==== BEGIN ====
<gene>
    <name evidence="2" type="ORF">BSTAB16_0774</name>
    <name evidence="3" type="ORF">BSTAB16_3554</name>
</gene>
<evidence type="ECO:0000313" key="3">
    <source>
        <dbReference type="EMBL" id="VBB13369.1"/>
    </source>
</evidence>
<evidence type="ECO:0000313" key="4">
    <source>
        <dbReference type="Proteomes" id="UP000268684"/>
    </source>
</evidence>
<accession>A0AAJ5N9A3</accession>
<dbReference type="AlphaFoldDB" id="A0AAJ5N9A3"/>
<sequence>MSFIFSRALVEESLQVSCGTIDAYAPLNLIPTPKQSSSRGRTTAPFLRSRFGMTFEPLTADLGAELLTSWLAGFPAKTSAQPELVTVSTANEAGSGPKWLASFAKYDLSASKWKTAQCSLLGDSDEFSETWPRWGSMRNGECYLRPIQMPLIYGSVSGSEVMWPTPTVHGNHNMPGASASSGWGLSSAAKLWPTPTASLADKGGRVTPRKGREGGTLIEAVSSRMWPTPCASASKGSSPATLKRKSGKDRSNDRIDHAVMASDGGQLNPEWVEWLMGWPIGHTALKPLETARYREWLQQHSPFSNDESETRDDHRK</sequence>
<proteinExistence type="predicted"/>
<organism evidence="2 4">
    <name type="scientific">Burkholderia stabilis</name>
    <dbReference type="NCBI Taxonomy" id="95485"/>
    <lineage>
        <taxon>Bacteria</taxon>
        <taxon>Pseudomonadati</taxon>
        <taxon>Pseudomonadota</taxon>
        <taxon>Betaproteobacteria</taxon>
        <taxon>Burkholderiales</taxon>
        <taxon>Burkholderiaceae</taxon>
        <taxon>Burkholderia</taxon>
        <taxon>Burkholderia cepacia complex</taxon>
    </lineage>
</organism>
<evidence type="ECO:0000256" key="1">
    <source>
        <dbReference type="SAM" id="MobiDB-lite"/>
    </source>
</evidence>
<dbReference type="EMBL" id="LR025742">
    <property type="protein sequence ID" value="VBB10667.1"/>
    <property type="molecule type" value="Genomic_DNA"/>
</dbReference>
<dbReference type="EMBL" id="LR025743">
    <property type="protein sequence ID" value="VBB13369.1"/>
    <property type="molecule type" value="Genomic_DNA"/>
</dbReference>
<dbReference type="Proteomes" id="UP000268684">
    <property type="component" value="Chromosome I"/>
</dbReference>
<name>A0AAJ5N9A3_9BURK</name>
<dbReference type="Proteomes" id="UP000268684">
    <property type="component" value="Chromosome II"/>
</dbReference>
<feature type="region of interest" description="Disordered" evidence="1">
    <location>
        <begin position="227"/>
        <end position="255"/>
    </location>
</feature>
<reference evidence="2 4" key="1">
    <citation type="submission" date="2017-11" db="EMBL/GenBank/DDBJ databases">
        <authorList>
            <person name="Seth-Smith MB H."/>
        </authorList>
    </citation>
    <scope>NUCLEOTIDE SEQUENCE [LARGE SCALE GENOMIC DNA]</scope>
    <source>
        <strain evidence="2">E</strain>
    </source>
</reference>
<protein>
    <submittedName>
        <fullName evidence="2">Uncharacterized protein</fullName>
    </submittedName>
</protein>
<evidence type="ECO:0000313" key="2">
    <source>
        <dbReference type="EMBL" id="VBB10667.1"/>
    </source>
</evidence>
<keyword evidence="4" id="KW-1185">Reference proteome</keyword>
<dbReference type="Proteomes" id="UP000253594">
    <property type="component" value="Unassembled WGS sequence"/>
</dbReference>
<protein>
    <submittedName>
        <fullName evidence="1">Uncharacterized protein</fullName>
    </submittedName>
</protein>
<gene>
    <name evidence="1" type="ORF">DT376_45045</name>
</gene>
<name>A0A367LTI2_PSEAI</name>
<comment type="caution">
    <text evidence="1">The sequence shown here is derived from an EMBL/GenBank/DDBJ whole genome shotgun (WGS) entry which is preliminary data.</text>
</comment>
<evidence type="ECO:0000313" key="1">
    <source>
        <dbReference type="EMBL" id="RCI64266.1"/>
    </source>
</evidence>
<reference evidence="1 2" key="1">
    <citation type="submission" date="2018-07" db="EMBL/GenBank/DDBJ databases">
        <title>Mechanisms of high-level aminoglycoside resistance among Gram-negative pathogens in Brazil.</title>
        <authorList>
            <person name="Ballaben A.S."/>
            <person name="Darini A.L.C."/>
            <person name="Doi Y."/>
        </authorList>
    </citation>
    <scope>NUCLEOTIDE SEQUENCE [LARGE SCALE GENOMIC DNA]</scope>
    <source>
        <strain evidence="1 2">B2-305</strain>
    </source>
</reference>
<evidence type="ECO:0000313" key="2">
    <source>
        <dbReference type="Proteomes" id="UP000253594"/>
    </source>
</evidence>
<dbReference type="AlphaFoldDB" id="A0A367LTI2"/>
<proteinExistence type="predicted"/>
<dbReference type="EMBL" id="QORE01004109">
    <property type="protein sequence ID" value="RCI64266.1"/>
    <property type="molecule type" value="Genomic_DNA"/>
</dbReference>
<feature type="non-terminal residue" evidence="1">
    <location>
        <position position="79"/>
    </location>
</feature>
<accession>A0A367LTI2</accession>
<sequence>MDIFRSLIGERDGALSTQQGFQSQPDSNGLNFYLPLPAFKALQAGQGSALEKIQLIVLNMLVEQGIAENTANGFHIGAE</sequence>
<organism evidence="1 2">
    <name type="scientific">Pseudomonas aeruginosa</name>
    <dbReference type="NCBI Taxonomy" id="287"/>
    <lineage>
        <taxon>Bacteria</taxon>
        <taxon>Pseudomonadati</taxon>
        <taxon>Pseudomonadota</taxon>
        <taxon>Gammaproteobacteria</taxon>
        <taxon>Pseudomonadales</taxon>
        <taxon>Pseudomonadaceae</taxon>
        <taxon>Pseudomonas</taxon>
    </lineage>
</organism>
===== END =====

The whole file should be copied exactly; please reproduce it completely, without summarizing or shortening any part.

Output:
<gene>
    <name evidence="2" type="ORF">BSTAB16_0774</name>
    <name evidence="3" type="ORF">BSTAB16_3554</name>
</gene>
<evidence type="ECO:0000313" key="3">
    <source>
        <dbReference type="EMBL" id="VBB13369.1"/>
    </source>
</evidence>
<evidence type="ECO:0000313" key="4">
    <source>
        <dbReference type="Proteomes" id="UP000268684"/>
    </source>
</evidence>
<accession>A0AAJ5N9A3</accession>
<dbReference type="AlphaFoldDB" id="A0AAJ5N9A3"/>
<sequence>MSFIFSRALVEESLQVSCGTIDAYAPLNLIPTPKQSSSRGRTTAPFLRSRFGMTFEPLTADLGAELLTSWLAGFPAKTSAQPELVTVSTANEAGSGPKWLASFAKYDLSASKWKTAQCSLLGDSDEFSETWPRWGSMRNGECYLRPIQMPLIYGSVSGSEVMWPTPTVHGNHNMPGASASSGWGLSSAAKLWPTPTASLADKGGRVTPRKGREGGTLIEAVSSRMWPTPCASASKGSSPATLKRKSGKDRSNDRIDHAVMASDGGQLNPEWVEWLMGWPIGHTALKPLETARYREWLQQHSPFSNDESETRDDHRK</sequence>
<proteinExistence type="predicted"/>
<organism evidence="2 4">
    <name type="scientific">Burkholderia stabilis</name>
    <dbReference type="NCBI Taxonomy" id="95485"/>
    <lineage>
        <taxon>Bacteria</taxon>
        <taxon>Pseudomonadati</taxon>
        <taxon>Pseudomonadota</taxon>
        <taxon>Betaproteobacteria</taxon>
        <taxon>Burkholderiales</taxon>
        <taxon>Burkholderiaceae</taxon>
        <taxon>Burkholderia</taxon>
        <taxon>Burkholderia cepacia complex</taxon>
    </lineage>
</organism>
<evidence type="ECO:0000256" key="1">
    <source>
        <dbReference type="SAM" id="MobiDB-lite"/>
    </source>
</evidence>
<dbReference type="EMBL" id="LR025742">
    <property type="protein sequence ID" value="VBB10667.1"/>
    <property type="molecule type" value="Genomic_DNA"/>
</dbReference>
<dbReference type="EMBL" id="LR025743">
    <property type="protein sequence ID" value="VBB13369.1"/>
    <property type="molecule type" value="Genomic_DNA"/>
</dbReference>
<dbReference type="Proteomes" id="UP000268684">
    <property type="component" value="Chromosome I"/>
</dbReference>
<name>A0AAJ5N9A3_9BURK</name>
<dbReference type="Proteomes" id="UP000268684">
    <property type="component" value="Chromosome II"/>
</dbReference>
<feature type="region of interest" description="Disordered" evidence="1">
    <location>
        <begin position="227"/>
        <end position="255"/>
    </location>
</feature>
<reference evidence="2 4" key="1">
    <citation type="submission" date="2017-11" db="EMBL/GenBank/DDBJ databases">
        <authorList>
            <person name="Seth-Smith MB H."/>
        </authorList>
    </citation>
    <scope>NUCLEOTIDE SEQUENCE [LARGE SCALE GENOMIC DNA]</scope>
    <source>
        <strain evidence="2">E</strain>
    </source>
</reference>
<protein>
    <submittedName>
        <fullName evidence="2">Uncharacterized protein</fullName>
    </submittedName>
</protein>
<evidence type="ECO:0000313" key="2">
    <source>
        <dbReference type="EMBL" id="VBB10667.1"/>
    </source>
</evidence>
<keyword evidence="4" id="KW-1185">Reference proteome</keyword>
<dbReference type="Proteomes" id="UP000253594">
    <property type="component" value="Unassembled WGS sequence"/>
</dbReference>
<protein>
    <submittedName>
        <fullName evidence="1">Uncharacterized protein</fullName>
    </submittedName>
</protein>
<gene>
    <name evidence="1" type="ORF">DT376_45045</name>
</gene>
<name>A0A367LTI2_PSEAI</name>
<comment type="caution">
    <text evidence="1">The sequence shown here is derived from an EMBL/GenBank/DDBJ whole genome shotgun (WGS) entry which is preliminary data.</text>
</comment>
<evidence type="ECO:0000313" key="1">
    <source>
        <dbReference type="EMBL" id="RCI64266.1"/>
    </source>
</evidence>
<reference evidence="1 2" key="1">
    <citation type="submission" date="2018-07" db="EMBL/GenBank/DDBJ databases">
        <title>Mechanisms of high-level aminoglycoside resistance among Gram-negative pathogens in Brazil.</title>
        <authorList>
            <person name="Ballaben A.S."/>
            <person name="Darini A.L.C."/>
            <person name="Doi Y."/>
        </authorList>
    </citation>
    <scope>NUCLEOTIDE SEQUENCE [LARGE SCALE GENOMIC DNA]</scope>
    <source>
        <strain evidence="1 2">B2-305</strain>
    </source>
</reference>
<evidence type="ECO:0000313" key="2">
    <source>
        <dbReference type="Proteomes" id="UP000253594"/>
    </source>
</evidence>
<dbReference type="AlphaFoldDB" id="A0A367LTI2"/>
<proteinExistence type="predicted"/>
<dbReference type="EMBL" id="QORE01004109">
    <property type="protein sequence ID" value="RCI64266.1"/>
    <property type="molecule type" value="Genomic_DNA"/>
</dbReference>
<feature type="non-terminal residue" evidence="1">
    <location>
        <position position="79"/>
    </location>
</feature>
<accession>A0A367LTI2</accession>
<sequence>MDIFRSLIGERDGALSTQQGFQSQPDSNGLNFYLPLPAFKALQAGQGSALEKIQLIVLNMLVEQGIAENTANGFHIGAE</sequence>
<organism evidence="1 2">
    <name type="scientific">Pseudomonas aeruginosa</name>
    <dbReference type="NCBI Taxonomy" id="287"/>
    <lineage>
        <taxon>Bacteria</taxon>
        <taxon>Pseudomonadati</taxon>
        <taxon>Pseudomonadota</taxon>
        <taxon>Gammaproteobacteria</taxon>
        <taxon>Pseudomonadales</taxon>
        <taxon>Pseudomonadaceae</taxon>
        <taxon>Pseudomonas</taxon>
    </lineage>
</organism>